The absolute increase in GFR in healthy individuals following protein loading is driven by glomerular hyperfiltration. (8) Conventionally, glomerular hyperfiltration is defined as a GFR > 2 standard deviations above the mean whole-kidney GFR. Under conditions of protein loading the increase in GFR is mediated through renal kallikrein and other vasoactive kinins as well as increased generation of nitric oxide. (9) Interestingly, glomerular hyperfiltration itself may cause renal injury through intraglomerular hypertension mediating further damage. Indeed, glomerular hyperfiltration may contribute to the progression of several chronic renal conditions. These include adult polycystic kidney disease, focal segmental glomerulosclerosis and diabetes. Of course, it may also reflect a normal response, with glomerular hyperfiltration seen in the pregnant state due to an increase in renal plasma flow in association with decreased vascular resistance, stimulation of the renin-angiotensin system and retention of sodium and water. The increased blood flow seems to be the major drive for the glomerular hyperfiltration with no evidence of glomerular hypertension or chronic damage. (10)
Glomerular hyperfiltration may be through increased whole-kidney GFR but may also, particularly in disease states, as what is termed single nephron GFR. This is usually a compensatory response to a reduction in functioning renal mass. However, in pregnancy or following protein loading there appears to be an increase in GFR without glomerular hypertension and no chronic glomerular damage.
The relevance of FRR to AKI: “Sub-clinical” damage
Clearly the use of the GFR is inadequate in terms of assessing damage but with the advent of many new markers of renal damage different end points may be established. To-date, most studies using biomarkers have concentrated on the ability of the biomarker to predict either changes in serum creatinine or urine output as these are the features that define AKI under the current guidelines. (11-13) However, in several studies the presence of a positive biomarker where conventional markers of AKI have not proved diagnostic is associated with worse outcomes. This implies that renal injury may have occurred occultly leading to the term sub-clinical AKI. (14) It follows that such “damage” may be discovered using different techniques for assessing renal function. Indeed, a recent investigation in patients undergoing elective cardiac surgery examined the preoperative FRR by using a high protein load test. (15) The primary endpoint was the ability of the FRR to predict AKI within 7 days of operation. 13.6& of patients developed AKI and the FRR was lower in those who subsequently developed AKI (p = <0.001). Moreover, patients with an FRR of < 15 ml/min were nearly 12 times more likely to develop AKI. Thus, the lower FRR is clearly a risk factor for the development of AKI.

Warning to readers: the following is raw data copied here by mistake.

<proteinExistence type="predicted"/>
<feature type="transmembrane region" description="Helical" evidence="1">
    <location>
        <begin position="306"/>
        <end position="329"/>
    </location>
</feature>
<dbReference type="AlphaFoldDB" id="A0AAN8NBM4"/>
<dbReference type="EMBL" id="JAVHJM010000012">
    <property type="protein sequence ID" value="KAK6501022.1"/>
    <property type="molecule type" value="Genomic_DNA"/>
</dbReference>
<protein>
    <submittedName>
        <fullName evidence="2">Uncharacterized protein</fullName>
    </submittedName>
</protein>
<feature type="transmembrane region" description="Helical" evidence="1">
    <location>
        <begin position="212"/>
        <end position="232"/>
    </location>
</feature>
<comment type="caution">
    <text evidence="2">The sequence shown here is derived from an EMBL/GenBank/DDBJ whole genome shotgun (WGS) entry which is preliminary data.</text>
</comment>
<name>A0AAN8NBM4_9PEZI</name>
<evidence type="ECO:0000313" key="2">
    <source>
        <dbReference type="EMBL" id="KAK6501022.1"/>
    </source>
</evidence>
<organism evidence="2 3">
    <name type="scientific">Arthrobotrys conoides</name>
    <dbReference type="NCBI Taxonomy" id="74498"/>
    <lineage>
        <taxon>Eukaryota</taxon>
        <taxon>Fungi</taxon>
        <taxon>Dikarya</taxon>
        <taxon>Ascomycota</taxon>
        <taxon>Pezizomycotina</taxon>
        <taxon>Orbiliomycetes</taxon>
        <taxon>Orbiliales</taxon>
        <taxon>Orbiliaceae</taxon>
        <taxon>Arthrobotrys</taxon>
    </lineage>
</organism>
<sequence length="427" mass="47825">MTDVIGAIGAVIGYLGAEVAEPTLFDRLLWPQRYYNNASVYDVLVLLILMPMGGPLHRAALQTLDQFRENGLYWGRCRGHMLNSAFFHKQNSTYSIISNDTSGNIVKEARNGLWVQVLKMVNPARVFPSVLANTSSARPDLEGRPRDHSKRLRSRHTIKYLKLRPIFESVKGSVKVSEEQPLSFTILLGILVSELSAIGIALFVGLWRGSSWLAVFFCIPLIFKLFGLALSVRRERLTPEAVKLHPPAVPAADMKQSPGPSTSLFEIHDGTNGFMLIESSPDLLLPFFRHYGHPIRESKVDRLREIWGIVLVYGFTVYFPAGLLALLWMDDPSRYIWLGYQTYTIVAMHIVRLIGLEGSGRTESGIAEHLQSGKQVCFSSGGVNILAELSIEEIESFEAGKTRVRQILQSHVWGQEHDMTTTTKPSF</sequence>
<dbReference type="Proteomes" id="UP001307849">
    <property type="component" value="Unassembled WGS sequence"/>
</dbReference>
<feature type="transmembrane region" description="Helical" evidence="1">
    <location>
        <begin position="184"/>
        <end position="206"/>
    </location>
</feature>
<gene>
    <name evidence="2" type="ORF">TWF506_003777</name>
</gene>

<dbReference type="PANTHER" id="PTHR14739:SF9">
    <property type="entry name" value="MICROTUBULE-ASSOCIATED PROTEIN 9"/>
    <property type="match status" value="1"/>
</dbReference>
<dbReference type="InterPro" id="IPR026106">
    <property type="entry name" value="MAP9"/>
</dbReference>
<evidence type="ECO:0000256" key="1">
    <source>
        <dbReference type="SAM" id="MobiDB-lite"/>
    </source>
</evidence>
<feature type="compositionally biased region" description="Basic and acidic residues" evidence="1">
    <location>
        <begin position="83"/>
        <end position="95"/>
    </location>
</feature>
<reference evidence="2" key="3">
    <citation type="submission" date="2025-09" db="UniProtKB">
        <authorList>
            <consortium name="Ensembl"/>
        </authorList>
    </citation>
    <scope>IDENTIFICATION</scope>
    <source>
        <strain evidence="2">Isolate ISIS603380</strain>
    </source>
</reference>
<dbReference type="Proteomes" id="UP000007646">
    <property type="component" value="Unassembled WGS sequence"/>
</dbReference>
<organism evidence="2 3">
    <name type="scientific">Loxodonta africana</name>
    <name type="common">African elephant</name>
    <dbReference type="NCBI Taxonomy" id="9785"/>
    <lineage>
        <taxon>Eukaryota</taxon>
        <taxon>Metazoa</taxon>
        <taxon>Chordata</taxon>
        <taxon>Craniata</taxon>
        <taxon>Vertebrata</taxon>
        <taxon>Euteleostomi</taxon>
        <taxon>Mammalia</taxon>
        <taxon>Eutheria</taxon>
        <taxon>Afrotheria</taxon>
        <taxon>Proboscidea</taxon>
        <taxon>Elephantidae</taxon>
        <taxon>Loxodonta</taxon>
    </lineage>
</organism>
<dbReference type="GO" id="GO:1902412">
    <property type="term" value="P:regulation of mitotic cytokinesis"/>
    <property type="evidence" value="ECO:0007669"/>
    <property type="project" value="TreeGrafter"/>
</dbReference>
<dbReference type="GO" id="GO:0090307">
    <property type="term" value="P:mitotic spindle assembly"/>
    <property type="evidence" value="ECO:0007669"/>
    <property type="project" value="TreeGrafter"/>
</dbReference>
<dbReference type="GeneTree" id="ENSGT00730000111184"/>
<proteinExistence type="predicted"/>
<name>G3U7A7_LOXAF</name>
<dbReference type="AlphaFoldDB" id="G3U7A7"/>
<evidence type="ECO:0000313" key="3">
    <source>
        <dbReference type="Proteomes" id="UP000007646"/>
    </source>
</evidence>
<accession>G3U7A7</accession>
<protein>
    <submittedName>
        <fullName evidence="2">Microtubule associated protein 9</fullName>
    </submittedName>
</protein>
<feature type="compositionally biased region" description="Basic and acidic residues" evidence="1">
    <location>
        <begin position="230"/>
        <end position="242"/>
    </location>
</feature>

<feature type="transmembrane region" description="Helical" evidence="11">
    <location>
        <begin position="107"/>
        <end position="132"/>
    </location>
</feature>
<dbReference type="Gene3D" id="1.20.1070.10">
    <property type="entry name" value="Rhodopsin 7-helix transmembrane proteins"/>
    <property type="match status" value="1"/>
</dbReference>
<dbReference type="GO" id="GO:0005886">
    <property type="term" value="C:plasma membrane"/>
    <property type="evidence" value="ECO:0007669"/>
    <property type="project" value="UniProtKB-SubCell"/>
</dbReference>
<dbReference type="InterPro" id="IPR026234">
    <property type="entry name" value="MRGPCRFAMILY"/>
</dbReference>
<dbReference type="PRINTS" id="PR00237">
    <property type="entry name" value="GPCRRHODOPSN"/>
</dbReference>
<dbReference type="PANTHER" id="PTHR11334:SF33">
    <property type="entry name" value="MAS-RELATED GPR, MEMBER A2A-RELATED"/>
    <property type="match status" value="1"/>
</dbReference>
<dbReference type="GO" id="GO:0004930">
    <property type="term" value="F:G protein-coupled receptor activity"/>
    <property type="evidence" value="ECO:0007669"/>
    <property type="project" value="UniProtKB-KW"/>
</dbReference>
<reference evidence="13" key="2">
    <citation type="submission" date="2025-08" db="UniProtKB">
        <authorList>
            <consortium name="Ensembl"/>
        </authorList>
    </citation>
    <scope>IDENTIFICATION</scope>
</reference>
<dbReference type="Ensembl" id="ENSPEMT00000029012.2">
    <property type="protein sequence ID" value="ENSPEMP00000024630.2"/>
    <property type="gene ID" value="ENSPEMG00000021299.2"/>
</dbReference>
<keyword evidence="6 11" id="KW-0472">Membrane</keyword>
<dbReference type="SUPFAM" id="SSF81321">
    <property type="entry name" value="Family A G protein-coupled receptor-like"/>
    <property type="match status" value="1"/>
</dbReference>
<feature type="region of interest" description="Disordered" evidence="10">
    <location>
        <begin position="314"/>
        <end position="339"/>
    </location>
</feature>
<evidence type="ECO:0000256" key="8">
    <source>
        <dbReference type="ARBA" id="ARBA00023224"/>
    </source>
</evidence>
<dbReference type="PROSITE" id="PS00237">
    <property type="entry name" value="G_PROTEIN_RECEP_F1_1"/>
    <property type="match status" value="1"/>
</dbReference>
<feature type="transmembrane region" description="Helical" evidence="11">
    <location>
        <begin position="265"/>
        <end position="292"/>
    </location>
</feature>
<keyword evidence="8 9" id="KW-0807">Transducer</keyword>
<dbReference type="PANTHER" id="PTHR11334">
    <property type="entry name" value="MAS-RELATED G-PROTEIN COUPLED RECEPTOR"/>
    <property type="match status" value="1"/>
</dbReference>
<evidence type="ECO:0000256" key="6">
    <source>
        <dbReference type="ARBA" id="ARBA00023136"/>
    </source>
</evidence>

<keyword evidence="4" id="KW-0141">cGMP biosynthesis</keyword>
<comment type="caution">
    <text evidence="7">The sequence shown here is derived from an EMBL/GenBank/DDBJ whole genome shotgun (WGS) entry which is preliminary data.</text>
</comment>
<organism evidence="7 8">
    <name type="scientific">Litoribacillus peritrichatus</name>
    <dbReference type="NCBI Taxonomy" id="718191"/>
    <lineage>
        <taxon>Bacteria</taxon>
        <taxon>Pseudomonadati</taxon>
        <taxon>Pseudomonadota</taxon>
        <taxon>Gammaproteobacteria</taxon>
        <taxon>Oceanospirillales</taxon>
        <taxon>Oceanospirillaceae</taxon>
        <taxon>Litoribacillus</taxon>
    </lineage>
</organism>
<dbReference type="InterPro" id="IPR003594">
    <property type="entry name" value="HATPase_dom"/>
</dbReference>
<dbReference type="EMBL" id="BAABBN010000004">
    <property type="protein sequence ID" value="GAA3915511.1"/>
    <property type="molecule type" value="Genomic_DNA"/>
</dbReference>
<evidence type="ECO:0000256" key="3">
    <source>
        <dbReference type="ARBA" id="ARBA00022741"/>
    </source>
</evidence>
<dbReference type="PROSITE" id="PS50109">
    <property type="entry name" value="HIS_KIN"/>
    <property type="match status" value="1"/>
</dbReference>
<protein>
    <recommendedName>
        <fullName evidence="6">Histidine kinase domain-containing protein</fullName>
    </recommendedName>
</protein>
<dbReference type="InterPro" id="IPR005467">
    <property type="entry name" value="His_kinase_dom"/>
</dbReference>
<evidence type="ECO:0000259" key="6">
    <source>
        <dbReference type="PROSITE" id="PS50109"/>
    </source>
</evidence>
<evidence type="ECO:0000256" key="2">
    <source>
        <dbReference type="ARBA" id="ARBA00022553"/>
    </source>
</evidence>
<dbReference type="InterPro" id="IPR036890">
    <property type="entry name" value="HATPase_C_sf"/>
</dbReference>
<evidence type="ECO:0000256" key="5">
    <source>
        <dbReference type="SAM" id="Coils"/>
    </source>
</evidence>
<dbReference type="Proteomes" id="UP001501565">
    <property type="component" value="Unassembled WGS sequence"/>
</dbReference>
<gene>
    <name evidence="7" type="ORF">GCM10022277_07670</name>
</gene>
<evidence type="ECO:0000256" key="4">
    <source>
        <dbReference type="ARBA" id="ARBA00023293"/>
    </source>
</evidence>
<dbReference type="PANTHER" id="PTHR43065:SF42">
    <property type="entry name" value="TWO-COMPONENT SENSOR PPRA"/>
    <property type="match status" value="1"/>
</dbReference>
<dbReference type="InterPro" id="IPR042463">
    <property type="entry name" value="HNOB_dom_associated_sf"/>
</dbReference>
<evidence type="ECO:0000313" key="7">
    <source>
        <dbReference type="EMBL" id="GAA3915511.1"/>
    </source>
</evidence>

The FRR is clearly an important measure and when reduced seems to increase the risk of AKI following insult. It may well be that patients with positive biomarkers following insult who do not exhibit AKI may suffer a reduction in there FRR. In turn, this may well put the patient at risk of AKI following further insult. In the era of biomarkers, we do not examine renal function in great depth. When we do we may find that there is no such thing as a negative biomarker for AKI.
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- Helal I, Fick-Brosnahan GM, Reed-Gitomer B, Schrier RW. Glomerular hyperfiltration: definitions, mechanisms and clinical implications. Nat Rev Nephrol. 2012;8(5):293-300.
- KDIGO clinical practice guideline for acute kidney injury. Kidney Int, Suppl. 2012;17:1-138.
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- Haase M, Kellum JA, Ronco C. Subclinical AKI–an emerging syndrome with important consequences. Nat Rev Nephrol. 2012;8(12):735-9.
- Husain-Syed F, Ferrari F, Sharma A, Danesi TH, Bezerra P, Lopez-Giacoman S, et al. Preoperative Renal Functional Reserve Predicts Risk of Acute Kidney Injury After Cardiac Operation. Ann Thorac Surg. 2018;105(4):1094-101.